Begich Outlines Alaska Energy Priorities to President
Revenue sharing, natural gas line, oil & gas development top senator's list
As part of his efforts to promote a national energy policy to help secure economic and national security for the country, U.S. Sen. Mark Begich has outlined Alaska's energy priorities, including increased development of Alaska oil and gas resources, in a letter to President Barack Obama.
"Energy is a leading concern of my constituents for two keys reasons. Alaskans already pay the nation's highest energy costs due to long distances to markets, high transportation costs, and a widely dispersed population," Begich writes. "And Alaska has served as America's energy storehouse for decades, at one time producing up to a quarter of the nation's domestically produced oil, which generates thousands of good-paying jobs."
Begich also states the need to recognize Alaska is ground zero for climate change. The state is experiencing its near-term impacts far more than any other state. He says various versions of national energy legislation under discussion so far are inadequate to address Alaska's unique needs.
In the letter, Sen. Begich outlines Alaska's priorities on energy, including:
· Revenue Sharing for Affected Communities: Alaskans must be able to receive their fair share of revenue from oil and gas development from federal waters off the Arctic coast. Revenue sharing would allow state and local communities, including Native villages, to ensure they have the emergency response, mitigation measures, and infrastructure to address the potential effects of development;
· Build the Alaska Natural Gas Pipeline: Alaska's Arctic holds tremendous natural gas reserves, up to an estimated 220 trillion cubic feet, which can help our nation transition to cleaner burning, renewable energy sources. Any bill aimed at low-cost greenhouse gas pollution reduction must include greater emphasis and expanded incentives for natural gas to shift the economy to this clean-burning source;
· Increase Domestic Energy Production by supporting development in NPR-A; OCS development in the Arctic; development in the Arctic National Wildlife Refuge: In order to reduce the amount of oil imported by the U.S. from hostile countries, three Alaska projects should be green-lighted to increase domestic oil and gas production. Those include ConocoPhillips' plans to develop oil and gas reserves in the National Petroleum Reserve-Alaska; lifting of a moratorium on Shell's leases in the Chukchi Sea; and support for production of the 16 billion barrels of oil and up to 83 trillion cubic feet of natural gas reserves estimated to be beneath the Arctic National Wildlife Refuge;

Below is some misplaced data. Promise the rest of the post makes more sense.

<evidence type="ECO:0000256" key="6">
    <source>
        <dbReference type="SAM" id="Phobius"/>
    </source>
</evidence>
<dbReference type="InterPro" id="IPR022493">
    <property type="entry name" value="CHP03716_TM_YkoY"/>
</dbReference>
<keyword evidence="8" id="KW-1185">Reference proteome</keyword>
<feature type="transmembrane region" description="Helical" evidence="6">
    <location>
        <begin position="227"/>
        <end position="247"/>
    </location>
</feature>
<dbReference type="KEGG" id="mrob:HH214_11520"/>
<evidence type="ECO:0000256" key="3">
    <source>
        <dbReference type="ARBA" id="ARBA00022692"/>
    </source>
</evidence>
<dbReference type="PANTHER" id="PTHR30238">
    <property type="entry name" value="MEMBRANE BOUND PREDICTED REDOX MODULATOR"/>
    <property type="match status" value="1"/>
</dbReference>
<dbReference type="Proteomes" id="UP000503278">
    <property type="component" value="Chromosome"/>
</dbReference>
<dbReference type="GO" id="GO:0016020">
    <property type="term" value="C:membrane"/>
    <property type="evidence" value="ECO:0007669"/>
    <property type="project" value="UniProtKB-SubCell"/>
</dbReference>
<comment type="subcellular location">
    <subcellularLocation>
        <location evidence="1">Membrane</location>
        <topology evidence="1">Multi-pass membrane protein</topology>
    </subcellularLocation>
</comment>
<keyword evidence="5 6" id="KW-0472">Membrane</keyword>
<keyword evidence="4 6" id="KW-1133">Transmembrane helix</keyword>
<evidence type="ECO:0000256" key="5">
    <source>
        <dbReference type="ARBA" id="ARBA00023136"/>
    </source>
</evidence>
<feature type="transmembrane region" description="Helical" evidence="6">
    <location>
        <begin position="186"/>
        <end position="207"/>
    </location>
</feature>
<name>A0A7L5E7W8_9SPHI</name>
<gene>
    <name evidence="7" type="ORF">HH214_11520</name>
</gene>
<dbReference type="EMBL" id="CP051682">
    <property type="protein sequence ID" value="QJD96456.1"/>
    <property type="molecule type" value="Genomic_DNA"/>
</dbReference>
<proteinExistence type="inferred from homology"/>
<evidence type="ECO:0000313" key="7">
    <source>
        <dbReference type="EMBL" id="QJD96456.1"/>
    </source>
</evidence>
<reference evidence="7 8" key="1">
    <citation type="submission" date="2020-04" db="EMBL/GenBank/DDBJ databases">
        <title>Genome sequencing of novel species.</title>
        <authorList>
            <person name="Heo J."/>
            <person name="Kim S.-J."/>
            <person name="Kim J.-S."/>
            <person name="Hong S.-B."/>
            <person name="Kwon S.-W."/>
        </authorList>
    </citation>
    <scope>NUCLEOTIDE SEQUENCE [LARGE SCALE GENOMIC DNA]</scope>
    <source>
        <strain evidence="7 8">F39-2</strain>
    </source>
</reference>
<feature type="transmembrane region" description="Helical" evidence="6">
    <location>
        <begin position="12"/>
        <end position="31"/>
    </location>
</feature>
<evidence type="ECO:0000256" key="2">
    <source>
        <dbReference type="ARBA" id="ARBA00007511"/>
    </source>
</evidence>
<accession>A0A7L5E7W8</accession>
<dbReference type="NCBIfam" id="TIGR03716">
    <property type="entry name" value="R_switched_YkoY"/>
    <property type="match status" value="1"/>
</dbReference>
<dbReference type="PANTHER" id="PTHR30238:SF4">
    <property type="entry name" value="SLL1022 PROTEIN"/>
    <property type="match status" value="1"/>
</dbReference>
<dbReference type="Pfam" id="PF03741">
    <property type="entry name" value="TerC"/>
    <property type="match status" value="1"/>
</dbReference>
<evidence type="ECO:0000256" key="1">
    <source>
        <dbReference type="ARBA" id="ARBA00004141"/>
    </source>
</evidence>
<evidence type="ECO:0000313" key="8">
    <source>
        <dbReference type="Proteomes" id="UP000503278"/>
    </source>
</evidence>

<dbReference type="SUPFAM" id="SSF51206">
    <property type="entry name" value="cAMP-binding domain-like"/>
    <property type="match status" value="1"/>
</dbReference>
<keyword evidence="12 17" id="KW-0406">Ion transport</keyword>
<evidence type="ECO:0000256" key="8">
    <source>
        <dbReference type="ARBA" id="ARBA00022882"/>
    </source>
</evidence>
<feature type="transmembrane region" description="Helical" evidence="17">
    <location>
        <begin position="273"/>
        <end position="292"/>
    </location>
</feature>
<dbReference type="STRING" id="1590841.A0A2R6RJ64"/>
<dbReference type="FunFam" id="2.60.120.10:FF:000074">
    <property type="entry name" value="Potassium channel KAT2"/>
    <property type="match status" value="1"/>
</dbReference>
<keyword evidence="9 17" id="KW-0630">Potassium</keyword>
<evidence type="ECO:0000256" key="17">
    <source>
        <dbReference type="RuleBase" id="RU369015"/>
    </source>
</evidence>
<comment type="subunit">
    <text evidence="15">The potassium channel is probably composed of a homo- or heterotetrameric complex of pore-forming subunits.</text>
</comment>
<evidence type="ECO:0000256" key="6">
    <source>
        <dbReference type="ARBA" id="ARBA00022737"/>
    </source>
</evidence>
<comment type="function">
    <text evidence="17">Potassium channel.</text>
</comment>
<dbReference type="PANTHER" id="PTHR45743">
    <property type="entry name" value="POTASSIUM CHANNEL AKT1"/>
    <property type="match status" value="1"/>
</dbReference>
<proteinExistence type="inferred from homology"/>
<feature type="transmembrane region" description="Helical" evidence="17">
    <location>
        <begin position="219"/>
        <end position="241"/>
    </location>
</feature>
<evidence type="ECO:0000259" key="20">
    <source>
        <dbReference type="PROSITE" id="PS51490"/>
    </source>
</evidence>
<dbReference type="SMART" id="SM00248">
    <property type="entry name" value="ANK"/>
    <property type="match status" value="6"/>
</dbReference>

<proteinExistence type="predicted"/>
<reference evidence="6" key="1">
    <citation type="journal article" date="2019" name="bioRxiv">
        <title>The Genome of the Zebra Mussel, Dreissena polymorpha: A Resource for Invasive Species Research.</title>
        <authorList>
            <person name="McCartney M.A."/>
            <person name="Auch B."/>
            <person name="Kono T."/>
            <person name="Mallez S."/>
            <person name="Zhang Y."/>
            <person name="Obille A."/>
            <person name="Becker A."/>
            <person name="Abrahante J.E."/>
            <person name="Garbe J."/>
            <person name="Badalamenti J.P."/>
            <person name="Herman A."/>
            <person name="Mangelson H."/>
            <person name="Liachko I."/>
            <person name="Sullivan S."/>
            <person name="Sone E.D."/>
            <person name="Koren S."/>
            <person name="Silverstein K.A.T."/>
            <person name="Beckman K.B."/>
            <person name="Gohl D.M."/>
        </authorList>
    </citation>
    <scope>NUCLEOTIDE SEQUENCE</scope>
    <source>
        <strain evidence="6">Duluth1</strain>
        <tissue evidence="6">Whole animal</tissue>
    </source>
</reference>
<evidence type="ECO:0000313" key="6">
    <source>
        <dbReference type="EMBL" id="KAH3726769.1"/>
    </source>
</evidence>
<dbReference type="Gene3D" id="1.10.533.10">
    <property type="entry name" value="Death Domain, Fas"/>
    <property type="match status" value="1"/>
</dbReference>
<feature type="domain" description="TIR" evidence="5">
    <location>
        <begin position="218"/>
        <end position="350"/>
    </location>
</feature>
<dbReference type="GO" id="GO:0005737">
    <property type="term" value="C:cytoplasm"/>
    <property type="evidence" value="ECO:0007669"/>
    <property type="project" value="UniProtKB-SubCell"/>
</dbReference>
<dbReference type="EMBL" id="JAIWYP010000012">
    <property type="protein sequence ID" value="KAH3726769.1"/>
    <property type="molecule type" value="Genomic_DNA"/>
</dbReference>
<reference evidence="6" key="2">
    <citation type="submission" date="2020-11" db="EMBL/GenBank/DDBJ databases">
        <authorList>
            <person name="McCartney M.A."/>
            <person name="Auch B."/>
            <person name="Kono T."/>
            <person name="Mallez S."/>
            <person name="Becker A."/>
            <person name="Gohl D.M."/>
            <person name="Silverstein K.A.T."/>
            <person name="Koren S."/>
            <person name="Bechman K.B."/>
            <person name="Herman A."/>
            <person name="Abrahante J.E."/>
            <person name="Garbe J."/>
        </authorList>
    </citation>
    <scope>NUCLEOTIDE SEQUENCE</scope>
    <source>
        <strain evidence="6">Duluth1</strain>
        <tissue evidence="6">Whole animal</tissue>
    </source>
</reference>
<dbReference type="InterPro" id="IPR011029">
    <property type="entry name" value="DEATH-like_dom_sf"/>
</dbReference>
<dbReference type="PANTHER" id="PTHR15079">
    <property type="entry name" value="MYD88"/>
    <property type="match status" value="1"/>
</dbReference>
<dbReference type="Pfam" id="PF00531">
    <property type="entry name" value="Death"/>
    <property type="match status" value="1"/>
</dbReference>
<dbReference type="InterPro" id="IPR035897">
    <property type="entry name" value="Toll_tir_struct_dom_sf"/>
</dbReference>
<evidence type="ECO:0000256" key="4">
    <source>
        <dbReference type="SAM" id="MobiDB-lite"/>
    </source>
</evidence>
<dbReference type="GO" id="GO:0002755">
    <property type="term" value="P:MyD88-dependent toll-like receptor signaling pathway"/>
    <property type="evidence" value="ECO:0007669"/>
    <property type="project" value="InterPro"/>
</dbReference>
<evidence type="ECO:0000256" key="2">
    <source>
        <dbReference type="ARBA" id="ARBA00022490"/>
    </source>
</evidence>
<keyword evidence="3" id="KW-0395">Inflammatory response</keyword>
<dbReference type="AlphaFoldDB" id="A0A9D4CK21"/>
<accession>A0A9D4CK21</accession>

· Address Adaptation Needs: Climate change is responsible for flooding threats and erosion in 160 Alaska villages. Many need to be relocated. Drinking water, transportation routes, and subsistence fish and wildlife resources are threatened. Current energy legislation does not address these adaptation needs nor provide funding necessary to deal with the impacts;
· Pre-empt Clean Air Act Regulation of Greenhouse Gases: The Clean Air Act is an inefficient and costly way to regulate greenhouse gas pollution. Industry needs clear, consistent rules. Any future policy limiting greenhouse gas pollution must also eliminate the threat of duplicative regulation under the Clean Air Act.
· Recognize Alaska Hydropower as Renewable: Alaska has more than a third of the untapped hydropower potential in the United States. Hydropower needs to be given the same treatment as other renewable energy technologies in the Department of Energy loan and financial assistance programs;
· Expand Arctic and Climate Research: Any legislation passing the Senate should include a focus on and support to broaden the understanding of how Arctic communities can adapt to changing conditions and develop sustainable communities.
"I appreciate the opportunity to bring these issues and opportunities to your attention. I pledge my cooperation with you and Senate leaders in crafting comprehensive energy legislation that addresses Alaska's unique needs and national issues," Begich said.
Begich has introduced legislation to accomplish some of the initiatives detailed in his letter to the President, including revenue sharing, expanded Arctic research and facilities, and adaptation funding.